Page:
Its December, 1975 and the setting is in one of Eastman Kodak’s laboratories. A young tense faced electrical engineering post-graduate presses a button on an 8 pound machine that is going to change how the world views photographs forever. 23 seconds later an image appears on an adjacent television screen and there by marking the dawn of a new era of photography — the era of digital photography. The young Eastman Kodak engineer has just revolutionized the whole process of making or shooting a photograph.
Meet Steve Sasson, the creator of the first digital camera. Born on the 4th of July, 1950 in Brooklyn, New York, Sasson graduated with Electrical Engineering from Rensselaer Polytechnic Institute in 1972 and then went on to complete his Masters from the same institution. Following his masters he took up a job with Eastman Kodak. In 1974 his supervisor, George Lloyd assigned him the project of creating a digital camera which culminated in the invention of the world’s first digital camera in 1975.
The camera weighed more than three and a half kilograms. Powered by 16 nickel cadmium batteries it shot images at a resolution of 0.01 megapixels and recorded the images on to a cassette tape. Sasson persuaded his lab assistant to pose for the first photograph. It took him 23 seconds to shoot the photo and then a further waiting period of 23 seconds ensued before the image appeared on the television screen connected to the camera.
In the years to come many more companies would come out with digital cameras which besides having insane specs would also be so much cost-effective that photography would transform itself into a hobby for the masses instead of just being something exclusive to the rich and royal.
Steve Sasson is till date an Eastman Kodak employee and works to protect the intellectual property rights of the company these days. He was also awarded the National Medal of Technology and Innovation, the highest honor bestowed by the U.S. government to scientists, engineers, and inventors on 17th November 2010 by U.S. President Barack Obama.
Aha !!! One more from Facebook archives. Here is an image shot out of sheer boredom. What do you do when you are bored to death ?!? Well one just picks up the camera keeps calm & shoots any thing in the vicinity. That’s exactly what I did to get this image and just to have a bit more fun I shot again in Monochrome and then just to pass a bit more time I thought why not tinker with the image in Photoshop. Finally, after about 30 minutes of sheer non-sense here I am presenting to you the end result — “THE BURNING STICK” !!!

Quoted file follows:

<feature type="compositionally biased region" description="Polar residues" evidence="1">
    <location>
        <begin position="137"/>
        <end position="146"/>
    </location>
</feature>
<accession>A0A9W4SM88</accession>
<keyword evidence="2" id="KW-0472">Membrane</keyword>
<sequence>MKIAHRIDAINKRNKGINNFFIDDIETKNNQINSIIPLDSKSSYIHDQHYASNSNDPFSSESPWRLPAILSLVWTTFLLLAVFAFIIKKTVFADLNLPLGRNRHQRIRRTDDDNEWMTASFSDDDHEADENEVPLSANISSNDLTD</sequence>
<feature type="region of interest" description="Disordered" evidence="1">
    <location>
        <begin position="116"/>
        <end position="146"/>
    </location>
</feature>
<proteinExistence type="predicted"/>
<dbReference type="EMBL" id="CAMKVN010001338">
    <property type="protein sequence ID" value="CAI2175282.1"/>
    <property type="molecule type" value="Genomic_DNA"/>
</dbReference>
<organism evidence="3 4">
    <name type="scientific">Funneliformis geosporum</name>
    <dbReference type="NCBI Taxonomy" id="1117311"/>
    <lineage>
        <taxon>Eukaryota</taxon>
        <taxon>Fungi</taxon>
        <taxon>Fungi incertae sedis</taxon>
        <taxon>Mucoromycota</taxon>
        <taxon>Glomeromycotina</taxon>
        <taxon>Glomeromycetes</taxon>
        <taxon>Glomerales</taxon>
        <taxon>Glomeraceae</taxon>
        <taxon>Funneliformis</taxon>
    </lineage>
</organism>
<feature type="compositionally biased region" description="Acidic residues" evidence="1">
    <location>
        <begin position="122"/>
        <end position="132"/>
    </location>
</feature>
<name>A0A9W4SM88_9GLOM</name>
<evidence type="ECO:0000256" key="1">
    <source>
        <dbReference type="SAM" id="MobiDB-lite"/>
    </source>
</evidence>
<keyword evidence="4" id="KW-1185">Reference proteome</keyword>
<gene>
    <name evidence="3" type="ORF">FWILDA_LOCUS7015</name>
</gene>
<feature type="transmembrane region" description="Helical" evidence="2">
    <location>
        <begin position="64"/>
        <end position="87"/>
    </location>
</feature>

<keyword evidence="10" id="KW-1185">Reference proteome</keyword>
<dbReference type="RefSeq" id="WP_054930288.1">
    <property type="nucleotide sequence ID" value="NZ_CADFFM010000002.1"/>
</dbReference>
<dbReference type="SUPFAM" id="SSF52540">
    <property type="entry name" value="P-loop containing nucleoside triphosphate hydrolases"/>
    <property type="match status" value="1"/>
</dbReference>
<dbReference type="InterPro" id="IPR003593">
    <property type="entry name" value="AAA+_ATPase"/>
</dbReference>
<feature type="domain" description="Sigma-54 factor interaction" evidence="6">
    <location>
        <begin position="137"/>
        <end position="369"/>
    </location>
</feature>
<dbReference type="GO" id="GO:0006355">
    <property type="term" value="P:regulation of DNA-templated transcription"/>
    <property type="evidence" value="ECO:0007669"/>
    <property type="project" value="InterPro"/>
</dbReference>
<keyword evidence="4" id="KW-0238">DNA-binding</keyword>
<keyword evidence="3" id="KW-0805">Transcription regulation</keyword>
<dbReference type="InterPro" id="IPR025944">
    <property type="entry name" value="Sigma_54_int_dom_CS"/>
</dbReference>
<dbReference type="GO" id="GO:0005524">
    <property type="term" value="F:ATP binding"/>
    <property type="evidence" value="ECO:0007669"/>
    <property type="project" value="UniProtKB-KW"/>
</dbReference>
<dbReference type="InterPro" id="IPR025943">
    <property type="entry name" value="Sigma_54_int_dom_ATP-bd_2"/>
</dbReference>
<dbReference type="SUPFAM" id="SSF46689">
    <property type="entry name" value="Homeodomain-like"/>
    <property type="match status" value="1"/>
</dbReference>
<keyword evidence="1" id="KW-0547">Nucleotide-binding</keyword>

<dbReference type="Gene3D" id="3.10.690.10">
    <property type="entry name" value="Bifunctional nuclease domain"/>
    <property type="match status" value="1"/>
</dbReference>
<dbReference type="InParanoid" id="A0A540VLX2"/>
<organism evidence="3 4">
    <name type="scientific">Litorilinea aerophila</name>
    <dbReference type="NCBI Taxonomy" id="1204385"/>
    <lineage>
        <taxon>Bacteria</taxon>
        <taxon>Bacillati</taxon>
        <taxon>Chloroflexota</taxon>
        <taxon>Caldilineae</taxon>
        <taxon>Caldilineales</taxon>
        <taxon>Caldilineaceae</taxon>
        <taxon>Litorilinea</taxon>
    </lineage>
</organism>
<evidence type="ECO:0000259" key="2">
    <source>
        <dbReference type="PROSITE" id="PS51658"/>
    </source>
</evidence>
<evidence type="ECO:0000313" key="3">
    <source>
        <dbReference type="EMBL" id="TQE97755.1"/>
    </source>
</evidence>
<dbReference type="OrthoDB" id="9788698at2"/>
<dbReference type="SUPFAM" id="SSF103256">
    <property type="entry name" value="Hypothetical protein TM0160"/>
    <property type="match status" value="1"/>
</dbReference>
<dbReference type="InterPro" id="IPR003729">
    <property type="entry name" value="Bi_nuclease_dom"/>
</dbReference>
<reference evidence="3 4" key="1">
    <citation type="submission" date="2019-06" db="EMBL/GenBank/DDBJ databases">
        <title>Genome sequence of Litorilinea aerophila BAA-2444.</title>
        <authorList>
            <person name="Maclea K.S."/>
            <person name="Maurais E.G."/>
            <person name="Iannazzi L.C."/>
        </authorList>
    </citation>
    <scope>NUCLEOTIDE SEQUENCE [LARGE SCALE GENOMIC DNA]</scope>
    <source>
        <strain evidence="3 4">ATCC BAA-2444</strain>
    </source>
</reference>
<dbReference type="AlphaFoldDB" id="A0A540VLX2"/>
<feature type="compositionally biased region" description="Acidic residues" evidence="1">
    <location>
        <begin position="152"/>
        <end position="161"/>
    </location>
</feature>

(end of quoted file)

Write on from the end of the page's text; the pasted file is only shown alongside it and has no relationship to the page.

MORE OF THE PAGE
No, c’mon every image doesn’ need to be accompanied by all those technical data and numbers. This photo was shot to have fun and lets keep the fun element going by throwing those serious looking numbers out of the window at least for once.
DISCLAIMER : This image doesn’t intend to encourage smoking in any manner and any of you smoking during or after viewing this is purely coincidental and neither me nor the image shall be responsible for any one of you ending up with a pair of BEYOND-ANY-HOPE-OF-CURING-LUNGS.
Now how many times have you heard that ? I am pretty sure that’s probably the most common advise you will get whenever you volunteer to be advised on photography and everything related. But what exactly is “Being Original” ? A quick Google search with just the word “Original’ reveals that it can be both used as an adjective and a noun and Google also displays four meanings of the word. What we are concerned with or rather what the experts indicate while giving advises of being original is the second meaning under the adjective usage of the word –
“created personally by a particular artist, writer, musician, etc.; not a copy“.
Please note that I have taken the pains to write the last three words in BOLD. This has been done because that is precisely what is meant by Being Original or in other words “AVOID CUT COPY PASTE” at all costs.
This however doesn’t mean you always have to come with newer and newer things. Nobody has any objection to any of your work which might be inspired by some other earlier work by some other photographer. However, there is a very thin line that effectively separates Inspiration from Imitation. But then again if you ask me how to differentiate between inspiration and imitation I can’t give any specific set of parameters. Its all up to your own judgement and how your viewers perceive your work.